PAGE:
• Rain cover: Keep yourself and your camera dry and protected. Bonus points: the rain cover can serve as a mat for your gear if the ground is wet or muddy.
  • Lens cleaner kit: This typically include items such as an air blower, cleaning liquid, and lens tissues. Regularly cleaning the lens can reduce scratches, as well as provide you with a clear field of view and keep little black flecks from showing up on your photos.
  • First-aid kit: Accidents happen… keep a small kit handy and don’t forget to include sunscreen, lip balm with SPF, extra tissues, and hand sanitizer.
  • Snacks: Seriously, have you ever been around someone who is hungry?… always bring snacks and water!
  • Small notebook: Put down your smartphone and get ready to go old school. Record the location of where you took that amazing shot, jot down the colours that you saw when you took the shot. This way you will know why you took the photo and if needed you can edit the shot at a later date. Jot down new ideas, favorite locations and times of day. Since you’re going old school don’t forget to take a pen or (sharpened) pencil! You can also keep your wallet (or a smaller version) and keys in your camera bag… no need to add bulk to your jacket or pants.

Now get ready to take some amazing photos knowing that no matter what, your pack always has your back!

Need a Video Camera Stabilizer

A video stabilizing mount is a device used to hold the camera while recording videos as this prevents unwanted movement of the camera. Using a video camera stabilizer will give you the shake-free videos Using this will avoid the wastage of shots. Using a video stabilizer will save your video editing time. You can find a stable video as an output for the video you shot.

Martin Stevens in 1991 invented a handheld video stabilizer for the cameras and it is known as the Glidecam. It uses springs as shock absorbers. Whereas there are also some stabilizers that use gyroscope for sensing the disruptive motion.

Now let us take a look at the various types of the stabilizers

  1. Handheld stabilizers: This is probably the most easy video camera stabilizer for using and assembling. The users can just attach this one to their camera and that is it, ready to use. These handheld stabilizers are great for shooting videos while walking, running and while climbing stairs.
  2. Vest Stabilizers: These are the type of stabilizers that you can connect to your vest or waist which in result you have two free hands to maneuver the camera.
  3. Light Stabilizers: These are very easy to use as they are made using a lightweight material to be light weight. It is very much perfect for those who use heavy cameras for very long times during weddings, funerals, functions. As it can only carry up to a certain weight, you should make sure that the camera is light.

The handheld stabilizing mounts provide far better stabilization to your videos, but they are considerably costly to buy and use. And when it comes to the vest and light stabilizers, they can be very much easy to carry for the camera persons.

Explaining How To Properly Use A Monopod

Unfortunately dragging around a massive tripod can often be a huge challenge, not to mention that a lot of the time we find ourselves in a position where it is impossible to use one. There simply is not sufficient space.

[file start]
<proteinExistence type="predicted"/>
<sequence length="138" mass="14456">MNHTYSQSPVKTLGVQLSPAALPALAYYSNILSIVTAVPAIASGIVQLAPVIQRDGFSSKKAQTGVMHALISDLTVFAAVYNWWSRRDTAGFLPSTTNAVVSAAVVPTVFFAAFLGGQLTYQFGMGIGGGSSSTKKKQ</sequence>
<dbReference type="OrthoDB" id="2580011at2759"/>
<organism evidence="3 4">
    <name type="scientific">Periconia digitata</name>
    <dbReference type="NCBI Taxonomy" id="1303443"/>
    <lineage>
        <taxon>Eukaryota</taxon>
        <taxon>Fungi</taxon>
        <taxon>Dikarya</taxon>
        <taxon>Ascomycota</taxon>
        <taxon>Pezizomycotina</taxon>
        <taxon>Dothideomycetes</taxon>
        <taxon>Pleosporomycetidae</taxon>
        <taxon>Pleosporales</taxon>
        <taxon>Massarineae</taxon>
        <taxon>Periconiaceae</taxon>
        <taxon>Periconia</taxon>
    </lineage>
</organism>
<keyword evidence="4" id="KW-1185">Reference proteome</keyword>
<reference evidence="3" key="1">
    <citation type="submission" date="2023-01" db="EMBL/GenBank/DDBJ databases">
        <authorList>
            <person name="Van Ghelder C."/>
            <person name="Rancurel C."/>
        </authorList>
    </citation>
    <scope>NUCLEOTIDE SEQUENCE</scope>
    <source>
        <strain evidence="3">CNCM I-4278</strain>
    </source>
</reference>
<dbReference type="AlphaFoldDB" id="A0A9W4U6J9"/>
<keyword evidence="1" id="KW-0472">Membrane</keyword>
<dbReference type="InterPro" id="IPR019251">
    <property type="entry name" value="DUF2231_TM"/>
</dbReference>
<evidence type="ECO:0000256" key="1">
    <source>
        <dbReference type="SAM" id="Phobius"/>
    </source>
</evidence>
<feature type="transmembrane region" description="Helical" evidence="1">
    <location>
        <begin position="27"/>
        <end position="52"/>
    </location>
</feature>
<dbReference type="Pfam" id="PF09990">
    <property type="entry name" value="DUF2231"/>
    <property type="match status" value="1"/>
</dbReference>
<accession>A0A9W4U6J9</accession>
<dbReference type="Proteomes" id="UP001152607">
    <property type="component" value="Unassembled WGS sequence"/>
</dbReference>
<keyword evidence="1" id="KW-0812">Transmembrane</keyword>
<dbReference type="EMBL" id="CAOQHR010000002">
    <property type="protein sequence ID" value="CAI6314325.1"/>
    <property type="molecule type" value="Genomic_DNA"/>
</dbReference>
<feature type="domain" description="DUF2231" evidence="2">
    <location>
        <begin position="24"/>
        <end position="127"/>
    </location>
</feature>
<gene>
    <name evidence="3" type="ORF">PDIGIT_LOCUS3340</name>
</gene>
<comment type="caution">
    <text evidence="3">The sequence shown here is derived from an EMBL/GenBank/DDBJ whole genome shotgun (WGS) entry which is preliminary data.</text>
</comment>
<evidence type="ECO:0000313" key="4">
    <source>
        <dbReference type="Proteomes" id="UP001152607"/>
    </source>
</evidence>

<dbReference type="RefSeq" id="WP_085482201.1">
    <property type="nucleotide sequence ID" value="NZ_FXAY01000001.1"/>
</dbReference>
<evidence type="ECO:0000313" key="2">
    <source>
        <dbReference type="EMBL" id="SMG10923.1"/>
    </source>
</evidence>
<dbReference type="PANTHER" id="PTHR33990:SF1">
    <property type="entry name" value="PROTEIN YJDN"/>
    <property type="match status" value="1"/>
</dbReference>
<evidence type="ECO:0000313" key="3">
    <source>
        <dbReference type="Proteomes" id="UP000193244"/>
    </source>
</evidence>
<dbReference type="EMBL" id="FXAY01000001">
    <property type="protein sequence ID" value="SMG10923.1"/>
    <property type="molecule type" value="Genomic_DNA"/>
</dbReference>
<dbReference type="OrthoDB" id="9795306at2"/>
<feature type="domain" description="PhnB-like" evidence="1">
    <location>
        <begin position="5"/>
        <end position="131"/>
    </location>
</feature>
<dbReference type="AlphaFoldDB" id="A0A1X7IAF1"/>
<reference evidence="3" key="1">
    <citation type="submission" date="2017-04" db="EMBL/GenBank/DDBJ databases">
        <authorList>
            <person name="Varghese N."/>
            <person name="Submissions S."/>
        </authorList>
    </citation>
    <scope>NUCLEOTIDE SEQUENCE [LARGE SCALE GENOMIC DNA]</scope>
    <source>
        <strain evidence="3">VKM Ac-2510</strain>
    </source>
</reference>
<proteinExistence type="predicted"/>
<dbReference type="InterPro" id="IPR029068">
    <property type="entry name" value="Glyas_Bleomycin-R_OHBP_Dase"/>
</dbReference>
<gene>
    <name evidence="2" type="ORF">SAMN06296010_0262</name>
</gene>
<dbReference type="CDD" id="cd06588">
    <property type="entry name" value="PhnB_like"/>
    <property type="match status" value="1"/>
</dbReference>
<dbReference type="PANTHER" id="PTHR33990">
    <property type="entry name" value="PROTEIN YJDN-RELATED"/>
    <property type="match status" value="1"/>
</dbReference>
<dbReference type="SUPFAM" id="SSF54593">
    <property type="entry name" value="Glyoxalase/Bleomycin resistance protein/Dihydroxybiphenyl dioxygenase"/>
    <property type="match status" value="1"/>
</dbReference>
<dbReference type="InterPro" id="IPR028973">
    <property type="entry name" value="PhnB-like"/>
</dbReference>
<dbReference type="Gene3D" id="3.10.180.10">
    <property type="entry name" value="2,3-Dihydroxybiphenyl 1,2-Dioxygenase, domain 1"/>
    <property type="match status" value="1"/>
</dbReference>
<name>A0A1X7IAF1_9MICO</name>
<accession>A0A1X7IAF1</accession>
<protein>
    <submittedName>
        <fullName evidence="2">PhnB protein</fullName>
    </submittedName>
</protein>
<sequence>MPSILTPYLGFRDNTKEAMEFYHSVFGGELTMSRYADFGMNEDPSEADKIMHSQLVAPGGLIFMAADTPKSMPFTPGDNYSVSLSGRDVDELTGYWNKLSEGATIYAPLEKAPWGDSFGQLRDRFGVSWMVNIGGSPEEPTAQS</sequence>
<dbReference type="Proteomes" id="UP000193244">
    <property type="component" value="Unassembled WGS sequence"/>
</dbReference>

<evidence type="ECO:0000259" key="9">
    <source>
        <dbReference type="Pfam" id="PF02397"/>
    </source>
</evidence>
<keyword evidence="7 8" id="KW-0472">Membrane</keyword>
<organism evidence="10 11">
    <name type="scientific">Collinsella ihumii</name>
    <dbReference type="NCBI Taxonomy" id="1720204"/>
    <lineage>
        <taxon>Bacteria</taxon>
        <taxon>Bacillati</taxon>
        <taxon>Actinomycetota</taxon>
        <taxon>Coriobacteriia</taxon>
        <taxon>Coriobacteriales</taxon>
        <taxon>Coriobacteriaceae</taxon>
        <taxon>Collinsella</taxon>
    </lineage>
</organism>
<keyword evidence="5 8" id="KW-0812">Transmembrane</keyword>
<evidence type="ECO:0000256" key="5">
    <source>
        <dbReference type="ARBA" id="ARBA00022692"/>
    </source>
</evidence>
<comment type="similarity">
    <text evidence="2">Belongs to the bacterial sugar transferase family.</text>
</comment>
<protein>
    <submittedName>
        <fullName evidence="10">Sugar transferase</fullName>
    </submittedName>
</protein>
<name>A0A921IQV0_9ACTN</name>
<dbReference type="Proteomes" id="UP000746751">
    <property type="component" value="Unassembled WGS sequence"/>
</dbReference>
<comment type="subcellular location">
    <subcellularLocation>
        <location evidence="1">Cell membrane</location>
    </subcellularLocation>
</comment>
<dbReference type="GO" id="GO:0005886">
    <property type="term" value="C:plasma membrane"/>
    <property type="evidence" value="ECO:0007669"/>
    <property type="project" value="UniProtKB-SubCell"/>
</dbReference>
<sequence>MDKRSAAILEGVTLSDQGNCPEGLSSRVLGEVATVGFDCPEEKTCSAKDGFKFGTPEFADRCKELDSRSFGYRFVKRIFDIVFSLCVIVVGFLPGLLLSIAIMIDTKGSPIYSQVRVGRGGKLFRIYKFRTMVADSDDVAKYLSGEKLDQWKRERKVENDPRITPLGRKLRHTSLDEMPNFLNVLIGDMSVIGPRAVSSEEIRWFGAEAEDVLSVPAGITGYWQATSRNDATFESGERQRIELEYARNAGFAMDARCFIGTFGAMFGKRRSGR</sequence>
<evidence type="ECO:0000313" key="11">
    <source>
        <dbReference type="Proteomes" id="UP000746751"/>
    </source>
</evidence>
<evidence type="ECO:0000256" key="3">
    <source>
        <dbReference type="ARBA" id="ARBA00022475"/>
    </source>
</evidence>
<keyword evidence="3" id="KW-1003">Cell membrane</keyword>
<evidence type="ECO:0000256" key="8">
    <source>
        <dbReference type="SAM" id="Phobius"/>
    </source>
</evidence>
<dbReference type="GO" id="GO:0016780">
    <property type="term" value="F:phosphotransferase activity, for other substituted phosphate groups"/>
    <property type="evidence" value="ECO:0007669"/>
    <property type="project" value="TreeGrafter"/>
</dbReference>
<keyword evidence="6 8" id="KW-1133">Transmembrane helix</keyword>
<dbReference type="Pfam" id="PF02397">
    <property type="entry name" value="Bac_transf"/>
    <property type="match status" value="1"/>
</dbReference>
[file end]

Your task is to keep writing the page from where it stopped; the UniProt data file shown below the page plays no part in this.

Therefore, most photographers (at least the ones that are concerned enough to want great pictures) end up getting themselves a monopod.

If you didn’t know – a monopod uses the same type of camera mount and so forth as a tripod, but has the benefit of only using one leg.

This feature is both good and bad…

Having only one leg makes it lighter and less tiresome to carry around – it can even be used like a walking stick if you’re trekking out in the wilds.

However, after a few uses, the majority of us shooters come to the realization that using a monopod is not any steadier than not using one. What’s more since it has only one leg, it wiggles around so much that it is usually WORSE than shooting without one. So we heave our monopod in a spare closet and never touch it again.

This is a huge mistake! Your monopod is entirely as solid as a tripod, it’s only that so few of us have learned how to properly use it.

Generally we use it like a stick with our cameras affixed to the top – rather, we need to be using it like a tripod!

Here’s how to use the monopod…

  • First… For stability we need three legs. Like a tripod. The monopod itself is ONE leg, our own two legs, separated a bit wider than shoulder width form the other two legs of the tripod.
  • Second… Place the monopod in front of you far enough out so that when you tilt it back and bring the camera to your eye, it creates a 45 degree angle to the front. You’ll have to increase the monopod’s leg by quite a bit to get the 45 degree lean yet have it positioned at eye level. There is your tripod, both your legs spread to the side and the monopods’ leg extended to the front…
  • Third… Your camera should be affixed to a swivel mounting head. Tilt the camera forward with the swivel mount so that when you tilt the Monopods’ leg back at a 45 degree angle to your eye, the camera is level even though the monopod is leaning at 45 degrees backwards.
  • Fourth… Then when you are shooting, position yourself into a stable stance and press your camera’s viewfinder tightly to your face. Finally you have a – virtual – tripod that’s every bit as solid as most – real – tripods. Along with the added bonus of being easier to use!

Posing for Family Group Shots

  • One of the easiest way to dramatically improve your composition is to stagger everyone’s head position (but keep them close). Arrange faces on different levels so that any pattern of height does not distract the viewer from seeing the group as being one cohesive unit.
  • Position each individual so they are visually connected to another individual. You can do this by having them stand very close to one another and better yet, have them touch another person. No matter the poses you go for, always try to incorporate direct contact through touch. Hands on shoulders, arms around waists, any way that you can get everyone in physical contact with each other. This will convey emotional closeness.